Whale season is a great time here at Hervey Bay. The whale migration, when the whales swim north from Antarctica up to the warm waters of the Whitsundays and beyond, then back down to the feeding grounds in the icy south, happens every year. The whales appear in late July, with the first arrivals being sub-adults which haven’t yet reached sexual maturity. They’ll motor along at about eight knots up the Queensland coast – quite a clip. But some, in fact rather a lot, drop into the calm, shallow waters of Hervey Bay for a spot of R&R. They’ll stay for a day, or a week, depending, I suppose, on what their fancy takes them. They relax, slow down, play. Do a spot of people-watching. And we people are just as pleased that they drop in to meet us.
I took my first whale watch cruise for the 2015 season on the big yellow whale-watch boat, Spirit of Hervey Bay. (That’s a link to their Facebook page, where you can see lots of lovely photos.) Unlike our usual clear, calm winter days, the weather was a bit ordinary, with a turbulent sky and choppy seas. But there’s always a plus. It seems when the weather’s a little rough, the whales tend to put on a performance. And this day was no exception. Here’s a few shots for your edification. And put it on your bucket list. Sure, you can see whales in lots of places. But there aren’t too many where they’ll hang around and play.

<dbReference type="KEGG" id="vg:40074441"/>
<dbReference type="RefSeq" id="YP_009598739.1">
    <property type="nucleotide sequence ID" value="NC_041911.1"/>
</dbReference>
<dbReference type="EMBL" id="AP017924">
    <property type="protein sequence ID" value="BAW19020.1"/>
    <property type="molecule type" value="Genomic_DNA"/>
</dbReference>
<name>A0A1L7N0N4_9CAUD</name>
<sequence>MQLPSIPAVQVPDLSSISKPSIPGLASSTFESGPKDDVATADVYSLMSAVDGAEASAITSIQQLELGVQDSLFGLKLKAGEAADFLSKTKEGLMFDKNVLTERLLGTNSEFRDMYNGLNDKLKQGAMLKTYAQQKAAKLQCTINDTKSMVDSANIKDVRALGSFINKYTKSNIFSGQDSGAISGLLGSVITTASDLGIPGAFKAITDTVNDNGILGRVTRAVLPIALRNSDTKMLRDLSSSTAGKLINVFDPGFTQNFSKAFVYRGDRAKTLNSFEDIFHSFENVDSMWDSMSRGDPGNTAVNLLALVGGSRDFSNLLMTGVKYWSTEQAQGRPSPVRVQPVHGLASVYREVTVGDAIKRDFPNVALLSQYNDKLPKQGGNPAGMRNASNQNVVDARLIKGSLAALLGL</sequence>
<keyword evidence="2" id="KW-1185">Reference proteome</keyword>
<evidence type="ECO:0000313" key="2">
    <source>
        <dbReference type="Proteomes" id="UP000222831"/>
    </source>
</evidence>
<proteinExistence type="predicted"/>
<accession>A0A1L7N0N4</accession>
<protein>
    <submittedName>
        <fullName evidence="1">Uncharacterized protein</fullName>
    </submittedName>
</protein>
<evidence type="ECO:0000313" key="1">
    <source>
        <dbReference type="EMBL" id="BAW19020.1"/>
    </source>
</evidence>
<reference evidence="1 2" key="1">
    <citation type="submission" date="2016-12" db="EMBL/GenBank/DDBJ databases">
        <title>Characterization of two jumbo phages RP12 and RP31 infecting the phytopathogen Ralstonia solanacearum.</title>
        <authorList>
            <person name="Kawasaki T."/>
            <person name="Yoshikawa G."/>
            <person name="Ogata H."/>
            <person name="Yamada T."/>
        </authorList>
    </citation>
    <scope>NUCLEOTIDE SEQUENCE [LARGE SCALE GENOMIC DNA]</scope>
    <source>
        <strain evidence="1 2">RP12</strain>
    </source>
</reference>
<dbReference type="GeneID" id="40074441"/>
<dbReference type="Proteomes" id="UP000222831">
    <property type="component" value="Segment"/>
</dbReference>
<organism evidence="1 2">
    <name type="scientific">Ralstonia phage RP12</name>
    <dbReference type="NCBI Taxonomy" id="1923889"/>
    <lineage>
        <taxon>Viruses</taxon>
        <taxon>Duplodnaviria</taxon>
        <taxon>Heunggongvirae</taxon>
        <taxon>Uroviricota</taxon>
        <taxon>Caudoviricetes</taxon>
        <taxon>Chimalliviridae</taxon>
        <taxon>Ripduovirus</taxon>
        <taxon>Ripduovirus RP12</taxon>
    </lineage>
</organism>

Oh wow! Love these pics! Just… wow!
It’s a wonderful experience
Hey, Greta. What fun. Great pics of the most wonderful creatures we have.
Thanks. I had a great day (as usual)
Isn’t it wonderful you’re on a whale watch and not a whale hunt!
Oh yes. The humpback population on the east coast was down to a few hundred when whaling ended in the 1970’2. Now it’s back up to twenty thousand.